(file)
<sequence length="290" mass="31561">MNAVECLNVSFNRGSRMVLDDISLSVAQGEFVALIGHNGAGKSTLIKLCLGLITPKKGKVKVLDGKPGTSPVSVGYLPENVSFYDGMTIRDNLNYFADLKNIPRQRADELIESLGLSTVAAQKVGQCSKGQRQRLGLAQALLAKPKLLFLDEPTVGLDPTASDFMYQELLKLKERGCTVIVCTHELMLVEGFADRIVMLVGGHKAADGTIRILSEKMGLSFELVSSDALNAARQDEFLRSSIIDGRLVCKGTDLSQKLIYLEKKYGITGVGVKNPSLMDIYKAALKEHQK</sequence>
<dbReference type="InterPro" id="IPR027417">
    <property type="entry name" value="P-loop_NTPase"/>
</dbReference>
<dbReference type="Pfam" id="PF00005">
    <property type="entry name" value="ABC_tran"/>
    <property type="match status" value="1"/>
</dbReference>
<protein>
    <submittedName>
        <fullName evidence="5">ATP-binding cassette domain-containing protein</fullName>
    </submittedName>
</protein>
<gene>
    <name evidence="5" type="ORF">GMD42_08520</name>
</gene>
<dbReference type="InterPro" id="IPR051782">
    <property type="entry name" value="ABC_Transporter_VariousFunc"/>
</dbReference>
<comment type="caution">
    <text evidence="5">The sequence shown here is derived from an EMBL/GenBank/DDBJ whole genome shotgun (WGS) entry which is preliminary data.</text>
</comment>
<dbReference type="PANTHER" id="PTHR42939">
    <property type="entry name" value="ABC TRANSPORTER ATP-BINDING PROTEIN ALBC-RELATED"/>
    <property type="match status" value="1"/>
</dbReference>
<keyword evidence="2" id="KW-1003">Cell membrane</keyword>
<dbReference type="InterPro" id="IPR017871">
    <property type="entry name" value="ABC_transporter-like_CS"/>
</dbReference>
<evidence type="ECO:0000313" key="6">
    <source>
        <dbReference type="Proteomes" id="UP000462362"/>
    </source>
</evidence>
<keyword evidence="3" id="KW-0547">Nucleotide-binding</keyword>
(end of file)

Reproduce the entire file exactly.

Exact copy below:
<sequence length="290" mass="31561">MNAVECLNVSFNRGSRMVLDDISLSVAQGEFVALIGHNGAGKSTLIKLCLGLITPKKGKVKVLDGKPGTSPVSVGYLPENVSFYDGMTIRDNLNYFADLKNIPRQRADELIESLGLSTVAAQKVGQCSKGQRQRLGLAQALLAKPKLLFLDEPTVGLDPTASDFMYQELLKLKERGCTVIVCTHELMLVEGFADRIVMLVGGHKAADGTIRILSEKMGLSFELVSSDALNAARQDEFLRSSIIDGRLVCKGTDLSQKLIYLEKKYGITGVGVKNPSLMDIYKAALKEHQK</sequence>
<dbReference type="InterPro" id="IPR027417">
    <property type="entry name" value="P-loop_NTPase"/>
</dbReference>
<dbReference type="Pfam" id="PF00005">
    <property type="entry name" value="ABC_tran"/>
    <property type="match status" value="1"/>
</dbReference>
<protein>
    <submittedName>
        <fullName evidence="5">ATP-binding cassette domain-containing protein</fullName>
    </submittedName>
</protein>
<gene>
    <name evidence="5" type="ORF">GMD42_08520</name>
</gene>
<dbReference type="InterPro" id="IPR051782">
    <property type="entry name" value="ABC_Transporter_VariousFunc"/>
</dbReference>
<comment type="caution">
    <text evidence="5">The sequence shown here is derived from an EMBL/GenBank/DDBJ whole genome shotgun (WGS) entry which is preliminary data.</text>
</comment>
<dbReference type="PANTHER" id="PTHR42939">
    <property type="entry name" value="ABC TRANSPORTER ATP-BINDING PROTEIN ALBC-RELATED"/>
    <property type="match status" value="1"/>
</dbReference>
<keyword evidence="2" id="KW-1003">Cell membrane</keyword>
<dbReference type="InterPro" id="IPR017871">
    <property type="entry name" value="ABC_transporter-like_CS"/>
</dbReference>
<evidence type="ECO:0000313" key="6">
    <source>
        <dbReference type="Proteomes" id="UP000462362"/>
    </source>
</evidence>
<keyword evidence="3" id="KW-0547">Nucleotide-binding</keyword>